William L Ivarson Jr Senior Profile: Braydan Gaffin Senior Profile: Ethan Pennywitt Senior Center spreading Christmas cheer Stout named Administrator of Monarch Meadows Richard Francis Frank B Young William Scaff Gregory A Silvia Jr Davis now the winningest coach in Lady Devils basketball history Clutch plays give Green Devils OT win Eighth grade Greyhounds go on the road, grab 55-41 conference win at Whiteoak Lady Indians can’t hang on, fall to Eastern Brown Indians open up with big Homecoming win Greyhounds drilled by Fairfield in season opener How to sell 94 losses NAES leads local schools represented at PBIS Showcase PHS Beta Club recognized as National School of Distinction MES wins Momentum Award for second year running Fire destroys Winchester business Martha Becraft Cynthia A Sopher Clarys Holliday Basketball Special: 2017-18 Justice girls lead Peebles to win over Felicity Senior Profile: Adison Wright Lady Dragons slain by buzzer-beater Freshmen double-doubles lead Lady Hounds to win in opener County mourns passing of OVSD Board member Tom Reed Peebles man arrested in connection with woman’s disappearance Leaving a written legacy Not really ready to go back to pioneer days Peebles Jr./Sr. High School awarded PBIS Bronze Award North Adams High School named National Beta School of Distinction Operation Christmas Child collects 1,867 boxes Samantha Jameson honored as Young Professional of the Year Youth Deer Season again plagued by bad weather Humane Society hosting Ugly Christmas Sweater contest Dec. 9 Local centenarian celebrates birthday number 100 with family and friends Jerry R Pratt Edward Lykins Jr NAES students focus on spreading kindness Leland P Sautter Kelly B Anderson Dorothy Grooms Sharon D Brumley Anna J Grooms Local student/athletes awarded Wendy’s Heisman Awards Lady Devils JV triumph in opener Senior Profile: Colten Ball Peebles hosts SHAC Boys Preview Lady Devils fall in tough opener Janet A Pedicord Nettie R Fleshman Senior Profile: Sianna Mills North Adams boys ride the ‘3’ train to victory Lady Devils trounce Georgetown Senior Profile: Austin Stamper North Adams’ Williams named OIAAA Administrator of the Year County hoops squads on display in SHAC Girls Preview Going off the grid Michael L Chamblin A newer, kinder county pound takes a more humane approach TAG students are winners at Invention Convention Adams County Florist decks the halls Thomas J Reed Shirley A Stiffler Sharon G Wright Lottie J Meade June R Williams Lions and Cowboys and no Bengals, thankfully Senior Profile: Tyler Horsley North Adams sweeps Manchester Cheer Championships Indians face tough test in first pre-season scrimmage Senior Profile: Abby Faulkner Seas reflects on second state tournament experience NA’s Harper signs to continue hoops career at Rio Grande Hendrickson named Assistant Coach of the Year in Division III girls soccer Take the hint, it’s Thanksgiving time again Small Business Saturday in Adams County Art Council’s newest production will have you ‘laughing through your tears’ North Adams students working to help the homeless Grateful Richard A Graham #SawyerStrong Billy L Smalley With some help from Adams County, Ohio Statehouse now has wheelchair charging station Wenstrup announces re-election campaign Delta Dental provides two local schools with new drinking fountains Ernie McFarland honored by Ohio Bankers League Veterans Day parade, ceremony held in West Union Adams County schools celebrate Veterans Day Being the change November: As Mr. Seas it Protecting Ohio seniors from rising healthcare costs It’s November-have some soup and pie SHAC Boys Preview is Nov. 24 at Peebles June Hall Alice B Himes Claudia U Mitchell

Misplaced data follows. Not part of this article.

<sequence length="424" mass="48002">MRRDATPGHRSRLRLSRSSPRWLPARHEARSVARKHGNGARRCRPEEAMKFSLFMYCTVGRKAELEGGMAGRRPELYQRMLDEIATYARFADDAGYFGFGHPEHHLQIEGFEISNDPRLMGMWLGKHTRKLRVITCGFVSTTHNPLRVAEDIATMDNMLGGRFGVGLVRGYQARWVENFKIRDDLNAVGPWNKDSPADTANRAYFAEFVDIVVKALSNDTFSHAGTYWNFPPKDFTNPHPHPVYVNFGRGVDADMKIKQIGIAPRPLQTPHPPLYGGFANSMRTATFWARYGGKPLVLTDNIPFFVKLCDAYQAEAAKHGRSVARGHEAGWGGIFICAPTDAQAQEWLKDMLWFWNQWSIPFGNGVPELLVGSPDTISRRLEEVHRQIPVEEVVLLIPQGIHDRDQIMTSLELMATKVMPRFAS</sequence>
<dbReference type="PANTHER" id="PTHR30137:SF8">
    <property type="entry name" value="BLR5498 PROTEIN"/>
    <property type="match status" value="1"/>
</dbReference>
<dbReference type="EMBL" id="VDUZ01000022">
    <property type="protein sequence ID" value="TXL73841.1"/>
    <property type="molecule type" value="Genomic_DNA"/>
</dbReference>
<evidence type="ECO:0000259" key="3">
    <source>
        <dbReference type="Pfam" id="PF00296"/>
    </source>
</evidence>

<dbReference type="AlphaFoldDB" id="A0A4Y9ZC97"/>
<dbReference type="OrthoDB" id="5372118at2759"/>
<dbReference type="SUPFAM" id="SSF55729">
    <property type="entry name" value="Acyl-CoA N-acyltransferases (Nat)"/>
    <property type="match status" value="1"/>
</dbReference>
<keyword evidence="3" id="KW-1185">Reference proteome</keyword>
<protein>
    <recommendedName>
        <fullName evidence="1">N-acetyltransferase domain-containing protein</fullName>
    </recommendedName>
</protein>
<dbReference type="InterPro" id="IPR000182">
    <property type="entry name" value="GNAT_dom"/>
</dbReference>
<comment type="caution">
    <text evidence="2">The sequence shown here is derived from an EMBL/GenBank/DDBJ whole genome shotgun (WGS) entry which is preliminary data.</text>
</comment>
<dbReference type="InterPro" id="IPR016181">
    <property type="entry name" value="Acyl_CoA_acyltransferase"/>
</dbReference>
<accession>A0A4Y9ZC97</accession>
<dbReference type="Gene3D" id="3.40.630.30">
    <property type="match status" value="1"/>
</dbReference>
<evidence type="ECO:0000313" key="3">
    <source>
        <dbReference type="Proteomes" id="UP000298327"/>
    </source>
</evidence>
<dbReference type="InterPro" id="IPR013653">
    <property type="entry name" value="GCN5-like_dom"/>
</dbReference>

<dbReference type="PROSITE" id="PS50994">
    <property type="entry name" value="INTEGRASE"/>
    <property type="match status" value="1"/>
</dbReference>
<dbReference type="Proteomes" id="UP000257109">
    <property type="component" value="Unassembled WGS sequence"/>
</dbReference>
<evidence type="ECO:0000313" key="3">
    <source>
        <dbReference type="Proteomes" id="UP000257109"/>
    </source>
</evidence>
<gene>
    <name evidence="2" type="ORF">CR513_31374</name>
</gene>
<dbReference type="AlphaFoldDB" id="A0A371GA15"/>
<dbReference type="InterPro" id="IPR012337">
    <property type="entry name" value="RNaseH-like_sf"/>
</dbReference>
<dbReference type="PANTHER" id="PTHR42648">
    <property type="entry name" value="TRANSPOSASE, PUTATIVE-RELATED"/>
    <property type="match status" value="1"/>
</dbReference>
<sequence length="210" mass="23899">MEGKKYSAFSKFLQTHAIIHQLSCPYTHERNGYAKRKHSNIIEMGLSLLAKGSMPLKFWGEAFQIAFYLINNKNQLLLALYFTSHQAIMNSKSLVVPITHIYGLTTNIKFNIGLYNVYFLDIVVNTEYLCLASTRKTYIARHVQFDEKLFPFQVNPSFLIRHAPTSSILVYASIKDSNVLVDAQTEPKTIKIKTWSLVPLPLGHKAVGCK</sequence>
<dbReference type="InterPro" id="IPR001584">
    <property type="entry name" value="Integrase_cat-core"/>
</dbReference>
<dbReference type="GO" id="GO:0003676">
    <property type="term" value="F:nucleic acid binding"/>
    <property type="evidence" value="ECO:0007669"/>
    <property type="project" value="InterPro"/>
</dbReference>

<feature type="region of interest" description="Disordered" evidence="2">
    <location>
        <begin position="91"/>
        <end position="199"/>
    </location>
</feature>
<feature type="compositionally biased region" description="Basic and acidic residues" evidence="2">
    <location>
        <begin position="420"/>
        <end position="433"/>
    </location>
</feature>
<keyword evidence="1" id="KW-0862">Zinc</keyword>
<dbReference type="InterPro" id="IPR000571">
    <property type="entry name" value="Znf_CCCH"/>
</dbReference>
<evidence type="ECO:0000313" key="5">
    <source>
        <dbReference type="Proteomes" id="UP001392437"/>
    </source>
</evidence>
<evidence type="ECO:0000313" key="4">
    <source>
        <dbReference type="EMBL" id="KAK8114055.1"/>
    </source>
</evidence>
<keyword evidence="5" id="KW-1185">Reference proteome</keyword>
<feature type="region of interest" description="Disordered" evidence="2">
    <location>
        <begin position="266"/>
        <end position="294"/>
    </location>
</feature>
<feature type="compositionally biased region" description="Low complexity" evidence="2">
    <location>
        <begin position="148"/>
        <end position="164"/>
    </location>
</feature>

Love won’t allow it